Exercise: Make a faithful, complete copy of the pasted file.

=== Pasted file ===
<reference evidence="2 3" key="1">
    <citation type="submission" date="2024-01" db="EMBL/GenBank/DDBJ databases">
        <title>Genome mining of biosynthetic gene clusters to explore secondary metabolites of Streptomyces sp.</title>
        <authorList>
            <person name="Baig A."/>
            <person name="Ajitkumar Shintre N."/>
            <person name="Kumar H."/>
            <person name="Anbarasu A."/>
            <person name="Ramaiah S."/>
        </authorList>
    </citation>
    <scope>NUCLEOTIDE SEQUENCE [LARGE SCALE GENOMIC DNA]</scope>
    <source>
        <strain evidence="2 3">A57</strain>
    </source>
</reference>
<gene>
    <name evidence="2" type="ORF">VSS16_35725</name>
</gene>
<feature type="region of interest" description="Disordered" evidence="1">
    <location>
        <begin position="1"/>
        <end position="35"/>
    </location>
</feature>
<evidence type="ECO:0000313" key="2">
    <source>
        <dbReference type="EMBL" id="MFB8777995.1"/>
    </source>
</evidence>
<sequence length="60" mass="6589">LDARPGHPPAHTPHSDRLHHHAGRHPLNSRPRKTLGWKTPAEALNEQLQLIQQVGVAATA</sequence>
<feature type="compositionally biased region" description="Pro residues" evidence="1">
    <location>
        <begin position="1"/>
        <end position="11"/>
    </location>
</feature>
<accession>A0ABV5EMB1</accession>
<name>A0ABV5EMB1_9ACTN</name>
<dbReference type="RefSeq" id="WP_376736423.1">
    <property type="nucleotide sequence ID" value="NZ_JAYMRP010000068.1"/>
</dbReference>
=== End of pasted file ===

<reference evidence="2 3" key="1">
    <citation type="submission" date="2024-01" db="EMBL/GenBank/DDBJ databases">
        <title>Genome mining of biosynthetic gene clusters to explore secondary metabolites of Streptomyces sp.</title>
        <authorList>
            <person name="Baig A."/>
            <person name="Ajitkumar Shintre N."/>
            <person name="Kumar H."/>
            <person name="Anbarasu A."/>
            <person name="Ramaiah S."/>
        </authorList>
    </citation>
    <scope>NUCLEOTIDE SEQUENCE [LARGE SCALE GENOMIC DNA]</scope>
    <source>
        <strain evidence="2 3">A57</strain>
    </source>
</reference>
<gene>
    <name evidence="2" type="ORF">VSS16_35725</name>
</gene>
<feature type="region of interest" description="Disordered" evidence="1">
    <location>
        <begin position="1"/>
        <end position="35"/>
    </location>
</feature>
<evidence type="ECO:0000313" key="2">
    <source>
        <dbReference type="EMBL" id="MFB8777995.1"/>
    </source>
</evidence>
<sequence length="60" mass="6589">LDARPGHPPAHTPHSDRLHHHAGRHPLNSRPRKTLGWKTPAEALNEQLQLIQQVGVAATA</sequence>
<feature type="compositionally biased region" description="Pro residues" evidence="1">
    <location>
        <begin position="1"/>
        <end position="11"/>
    </location>
</feature>
<accession>A0ABV5EMB1</accession>
<name>A0ABV5EMB1_9ACTN</name>
<dbReference type="RefSeq" id="WP_376736423.1">
    <property type="nucleotide sequence ID" value="NZ_JAYMRP010000068.1"/>
</dbReference>